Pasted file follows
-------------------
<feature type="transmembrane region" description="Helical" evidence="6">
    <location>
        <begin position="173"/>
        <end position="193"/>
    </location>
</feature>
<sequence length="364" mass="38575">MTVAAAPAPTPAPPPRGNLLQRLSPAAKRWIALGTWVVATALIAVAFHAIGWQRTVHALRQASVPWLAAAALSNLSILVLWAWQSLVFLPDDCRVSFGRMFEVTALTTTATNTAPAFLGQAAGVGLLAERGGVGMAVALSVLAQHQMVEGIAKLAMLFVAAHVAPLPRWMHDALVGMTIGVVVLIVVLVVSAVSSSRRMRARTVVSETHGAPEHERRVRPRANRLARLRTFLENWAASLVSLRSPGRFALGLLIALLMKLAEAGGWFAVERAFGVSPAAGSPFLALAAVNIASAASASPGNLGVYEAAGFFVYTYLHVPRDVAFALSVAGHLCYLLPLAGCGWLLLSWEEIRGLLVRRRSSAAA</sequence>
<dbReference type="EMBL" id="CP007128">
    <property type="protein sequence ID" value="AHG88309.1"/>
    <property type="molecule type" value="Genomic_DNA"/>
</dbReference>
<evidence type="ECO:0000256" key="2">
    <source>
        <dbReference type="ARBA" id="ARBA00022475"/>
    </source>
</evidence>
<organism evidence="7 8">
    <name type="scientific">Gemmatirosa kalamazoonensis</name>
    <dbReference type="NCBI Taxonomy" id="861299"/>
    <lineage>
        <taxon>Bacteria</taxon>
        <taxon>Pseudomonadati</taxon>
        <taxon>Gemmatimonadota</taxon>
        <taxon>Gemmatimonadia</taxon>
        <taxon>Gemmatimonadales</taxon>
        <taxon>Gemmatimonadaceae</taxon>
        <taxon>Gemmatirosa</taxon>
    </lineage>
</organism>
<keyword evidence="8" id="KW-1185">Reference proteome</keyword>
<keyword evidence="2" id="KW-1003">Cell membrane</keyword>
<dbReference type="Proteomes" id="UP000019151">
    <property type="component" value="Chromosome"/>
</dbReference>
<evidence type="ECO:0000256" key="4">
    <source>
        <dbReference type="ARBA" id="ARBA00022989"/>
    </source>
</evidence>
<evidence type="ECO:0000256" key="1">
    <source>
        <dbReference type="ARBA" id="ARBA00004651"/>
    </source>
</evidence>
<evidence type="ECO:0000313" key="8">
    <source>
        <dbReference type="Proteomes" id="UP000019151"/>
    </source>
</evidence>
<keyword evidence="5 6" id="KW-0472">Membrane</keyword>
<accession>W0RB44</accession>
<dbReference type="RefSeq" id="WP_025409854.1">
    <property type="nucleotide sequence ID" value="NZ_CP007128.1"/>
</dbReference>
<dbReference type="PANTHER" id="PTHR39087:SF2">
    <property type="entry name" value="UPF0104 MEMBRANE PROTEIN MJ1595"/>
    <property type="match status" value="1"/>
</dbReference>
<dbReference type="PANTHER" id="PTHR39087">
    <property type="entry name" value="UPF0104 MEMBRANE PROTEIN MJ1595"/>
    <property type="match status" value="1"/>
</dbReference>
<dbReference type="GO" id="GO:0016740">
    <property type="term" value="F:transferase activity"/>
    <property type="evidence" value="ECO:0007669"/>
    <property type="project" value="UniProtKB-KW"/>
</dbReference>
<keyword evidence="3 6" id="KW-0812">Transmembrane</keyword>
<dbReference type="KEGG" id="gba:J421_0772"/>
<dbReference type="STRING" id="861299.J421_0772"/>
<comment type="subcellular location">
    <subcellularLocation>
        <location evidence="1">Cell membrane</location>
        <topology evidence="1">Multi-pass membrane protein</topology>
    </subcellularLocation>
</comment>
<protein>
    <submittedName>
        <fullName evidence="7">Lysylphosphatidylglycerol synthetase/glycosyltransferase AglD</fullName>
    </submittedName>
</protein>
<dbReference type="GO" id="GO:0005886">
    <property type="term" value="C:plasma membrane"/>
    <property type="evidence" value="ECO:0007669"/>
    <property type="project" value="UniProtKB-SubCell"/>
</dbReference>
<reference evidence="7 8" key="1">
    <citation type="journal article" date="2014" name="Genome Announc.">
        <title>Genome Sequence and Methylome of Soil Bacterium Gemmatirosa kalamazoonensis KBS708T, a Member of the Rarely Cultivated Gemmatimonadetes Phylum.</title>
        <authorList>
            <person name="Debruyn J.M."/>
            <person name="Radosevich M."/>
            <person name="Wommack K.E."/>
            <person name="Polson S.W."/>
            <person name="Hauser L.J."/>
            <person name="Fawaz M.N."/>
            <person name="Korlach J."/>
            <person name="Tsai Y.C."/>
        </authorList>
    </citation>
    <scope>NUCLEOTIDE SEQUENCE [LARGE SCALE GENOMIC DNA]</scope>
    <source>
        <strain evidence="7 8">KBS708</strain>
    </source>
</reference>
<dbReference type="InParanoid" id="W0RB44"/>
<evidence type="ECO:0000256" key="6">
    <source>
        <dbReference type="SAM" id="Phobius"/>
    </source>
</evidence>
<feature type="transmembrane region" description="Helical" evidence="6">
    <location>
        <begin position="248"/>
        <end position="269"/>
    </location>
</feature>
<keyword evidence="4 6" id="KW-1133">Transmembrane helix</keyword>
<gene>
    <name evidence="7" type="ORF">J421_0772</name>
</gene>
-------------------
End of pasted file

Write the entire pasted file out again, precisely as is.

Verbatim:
<feature type="transmembrane region" description="Helical" evidence="6">
    <location>
        <begin position="173"/>
        <end position="193"/>
    </location>
</feature>
<sequence length="364" mass="38575">MTVAAAPAPTPAPPPRGNLLQRLSPAAKRWIALGTWVVATALIAVAFHAIGWQRTVHALRQASVPWLAAAALSNLSILVLWAWQSLVFLPDDCRVSFGRMFEVTALTTTATNTAPAFLGQAAGVGLLAERGGVGMAVALSVLAQHQMVEGIAKLAMLFVAAHVAPLPRWMHDALVGMTIGVVVLIVVLVVSAVSSSRRMRARTVVSETHGAPEHERRVRPRANRLARLRTFLENWAASLVSLRSPGRFALGLLIALLMKLAEAGGWFAVERAFGVSPAAGSPFLALAAVNIASAASASPGNLGVYEAAGFFVYTYLHVPRDVAFALSVAGHLCYLLPLAGCGWLLLSWEEIRGLLVRRRSSAAA</sequence>
<dbReference type="EMBL" id="CP007128">
    <property type="protein sequence ID" value="AHG88309.1"/>
    <property type="molecule type" value="Genomic_DNA"/>
</dbReference>
<evidence type="ECO:0000256" key="2">
    <source>
        <dbReference type="ARBA" id="ARBA00022475"/>
    </source>
</evidence>
<organism evidence="7 8">
    <name type="scientific">Gemmatirosa kalamazoonensis</name>
    <dbReference type="NCBI Taxonomy" id="861299"/>
    <lineage>
        <taxon>Bacteria</taxon>
        <taxon>Pseudomonadati</taxon>
        <taxon>Gemmatimonadota</taxon>
        <taxon>Gemmatimonadia</taxon>
        <taxon>Gemmatimonadales</taxon>
        <taxon>Gemmatimonadaceae</taxon>
        <taxon>Gemmatirosa</taxon>
    </lineage>
</organism>
<keyword evidence="8" id="KW-1185">Reference proteome</keyword>
<keyword evidence="2" id="KW-1003">Cell membrane</keyword>
<dbReference type="Proteomes" id="UP000019151">
    <property type="component" value="Chromosome"/>
</dbReference>
<evidence type="ECO:0000256" key="4">
    <source>
        <dbReference type="ARBA" id="ARBA00022989"/>
    </source>
</evidence>
<evidence type="ECO:0000256" key="1">
    <source>
        <dbReference type="ARBA" id="ARBA00004651"/>
    </source>
</evidence>
<evidence type="ECO:0000313" key="8">
    <source>
        <dbReference type="Proteomes" id="UP000019151"/>
    </source>
</evidence>
<keyword evidence="5 6" id="KW-0472">Membrane</keyword>
<accession>W0RB44</accession>
<dbReference type="RefSeq" id="WP_025409854.1">
    <property type="nucleotide sequence ID" value="NZ_CP007128.1"/>
</dbReference>
<dbReference type="PANTHER" id="PTHR39087:SF2">
    <property type="entry name" value="UPF0104 MEMBRANE PROTEIN MJ1595"/>
    <property type="match status" value="1"/>
</dbReference>
<dbReference type="PANTHER" id="PTHR39087">
    <property type="entry name" value="UPF0104 MEMBRANE PROTEIN MJ1595"/>
    <property type="match status" value="1"/>
</dbReference>
<dbReference type="GO" id="GO:0016740">
    <property type="term" value="F:transferase activity"/>
    <property type="evidence" value="ECO:0007669"/>
    <property type="project" value="UniProtKB-KW"/>
</dbReference>
<keyword evidence="3 6" id="KW-0812">Transmembrane</keyword>
<dbReference type="KEGG" id="gba:J421_0772"/>
<dbReference type="STRING" id="861299.J421_0772"/>
<comment type="subcellular location">
    <subcellularLocation>
        <location evidence="1">Cell membrane</location>
        <topology evidence="1">Multi-pass membrane protein</topology>
    </subcellularLocation>
</comment>
<protein>
    <submittedName>
        <fullName evidence="7">Lysylphosphatidylglycerol synthetase/glycosyltransferase AglD</fullName>
    </submittedName>
</protein>
<dbReference type="GO" id="GO:0005886">
    <property type="term" value="C:plasma membrane"/>
    <property type="evidence" value="ECO:0007669"/>
    <property type="project" value="UniProtKB-SubCell"/>
</dbReference>
<reference evidence="7 8" key="1">
    <citation type="journal article" date="2014" name="Genome Announc.">
        <title>Genome Sequence and Methylome of Soil Bacterium Gemmatirosa kalamazoonensis KBS708T, a Member of the Rarely Cultivated Gemmatimonadetes Phylum.</title>
        <authorList>
            <person name="Debruyn J.M."/>
            <person name="Radosevich M."/>
            <person name="Wommack K.E."/>
            <person name="Polson S.W."/>
            <person name="Hauser L.J."/>
            <person name="Fawaz M.N."/>
            <person name="Korlach J."/>
            <person name="Tsai Y.C."/>
        </authorList>
    </citation>
    <scope>NUCLEOTIDE SEQUENCE [LARGE SCALE GENOMIC DNA]</scope>
    <source>
        <strain evidence="7 8">KBS708</strain>
    </source>
</reference>
<dbReference type="InParanoid" id="W0RB44"/>
<evidence type="ECO:0000256" key="6">
    <source>
        <dbReference type="SAM" id="Phobius"/>
    </source>
</evidence>
<feature type="transmembrane region" description="Helical" evidence="6">
    <location>
        <begin position="248"/>
        <end position="269"/>
    </location>
</feature>
<keyword evidence="4 6" id="KW-1133">Transmembrane helix</keyword>
<gene>
    <name evidence="7" type="ORF">J421_0772</name>
</gene>